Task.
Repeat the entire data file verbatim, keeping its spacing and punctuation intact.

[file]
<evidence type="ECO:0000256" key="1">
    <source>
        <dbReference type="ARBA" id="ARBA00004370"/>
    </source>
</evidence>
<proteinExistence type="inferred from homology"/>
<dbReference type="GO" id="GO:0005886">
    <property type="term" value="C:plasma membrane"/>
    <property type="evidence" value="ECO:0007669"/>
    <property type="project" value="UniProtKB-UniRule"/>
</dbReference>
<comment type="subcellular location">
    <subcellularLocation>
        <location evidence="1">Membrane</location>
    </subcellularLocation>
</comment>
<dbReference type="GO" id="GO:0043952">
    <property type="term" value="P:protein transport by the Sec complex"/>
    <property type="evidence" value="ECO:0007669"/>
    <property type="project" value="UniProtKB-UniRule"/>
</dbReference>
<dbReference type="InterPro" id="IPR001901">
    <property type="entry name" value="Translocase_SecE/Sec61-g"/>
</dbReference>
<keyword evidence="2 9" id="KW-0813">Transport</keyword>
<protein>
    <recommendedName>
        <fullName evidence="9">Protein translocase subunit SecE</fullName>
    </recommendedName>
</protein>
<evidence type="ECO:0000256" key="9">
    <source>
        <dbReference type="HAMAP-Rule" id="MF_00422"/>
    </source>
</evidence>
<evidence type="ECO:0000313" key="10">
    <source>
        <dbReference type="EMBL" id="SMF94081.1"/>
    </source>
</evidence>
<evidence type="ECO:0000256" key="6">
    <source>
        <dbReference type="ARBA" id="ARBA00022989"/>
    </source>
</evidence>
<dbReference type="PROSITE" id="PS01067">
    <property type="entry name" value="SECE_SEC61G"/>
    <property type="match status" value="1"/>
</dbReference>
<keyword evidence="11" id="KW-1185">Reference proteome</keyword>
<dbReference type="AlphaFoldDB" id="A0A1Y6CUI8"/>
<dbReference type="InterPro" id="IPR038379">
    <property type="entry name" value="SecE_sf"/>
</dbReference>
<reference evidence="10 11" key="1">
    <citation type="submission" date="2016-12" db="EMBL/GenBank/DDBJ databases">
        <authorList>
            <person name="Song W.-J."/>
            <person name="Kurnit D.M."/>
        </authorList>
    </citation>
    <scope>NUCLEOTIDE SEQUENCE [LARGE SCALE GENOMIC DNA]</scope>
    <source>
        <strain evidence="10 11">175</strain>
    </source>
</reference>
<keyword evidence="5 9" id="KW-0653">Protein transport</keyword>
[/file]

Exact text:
<evidence type="ECO:0000256" key="1">
    <source>
        <dbReference type="ARBA" id="ARBA00004370"/>
    </source>
</evidence>
<proteinExistence type="inferred from homology"/>
<dbReference type="GO" id="GO:0005886">
    <property type="term" value="C:plasma membrane"/>
    <property type="evidence" value="ECO:0007669"/>
    <property type="project" value="UniProtKB-UniRule"/>
</dbReference>
<comment type="subcellular location">
    <subcellularLocation>
        <location evidence="1">Membrane</location>
    </subcellularLocation>
</comment>
<dbReference type="GO" id="GO:0043952">
    <property type="term" value="P:protein transport by the Sec complex"/>
    <property type="evidence" value="ECO:0007669"/>
    <property type="project" value="UniProtKB-UniRule"/>
</dbReference>
<dbReference type="InterPro" id="IPR001901">
    <property type="entry name" value="Translocase_SecE/Sec61-g"/>
</dbReference>
<keyword evidence="2 9" id="KW-0813">Transport</keyword>
<protein>
    <recommendedName>
        <fullName evidence="9">Protein translocase subunit SecE</fullName>
    </recommendedName>
</protein>
<evidence type="ECO:0000256" key="9">
    <source>
        <dbReference type="HAMAP-Rule" id="MF_00422"/>
    </source>
</evidence>
<evidence type="ECO:0000313" key="10">
    <source>
        <dbReference type="EMBL" id="SMF94081.1"/>
    </source>
</evidence>
<evidence type="ECO:0000256" key="6">
    <source>
        <dbReference type="ARBA" id="ARBA00022989"/>
    </source>
</evidence>
<dbReference type="PROSITE" id="PS01067">
    <property type="entry name" value="SECE_SEC61G"/>
    <property type="match status" value="1"/>
</dbReference>
<keyword evidence="11" id="KW-1185">Reference proteome</keyword>
<dbReference type="AlphaFoldDB" id="A0A1Y6CUI8"/>
<dbReference type="InterPro" id="IPR038379">
    <property type="entry name" value="SecE_sf"/>
</dbReference>
<reference evidence="10 11" key="1">
    <citation type="submission" date="2016-12" db="EMBL/GenBank/DDBJ databases">
        <authorList>
            <person name="Song W.-J."/>
            <person name="Kurnit D.M."/>
        </authorList>
    </citation>
    <scope>NUCLEOTIDE SEQUENCE [LARGE SCALE GENOMIC DNA]</scope>
    <source>
        <strain evidence="10 11">175</strain>
    </source>
</reference>
<keyword evidence="5 9" id="KW-0653">Protein transport</keyword>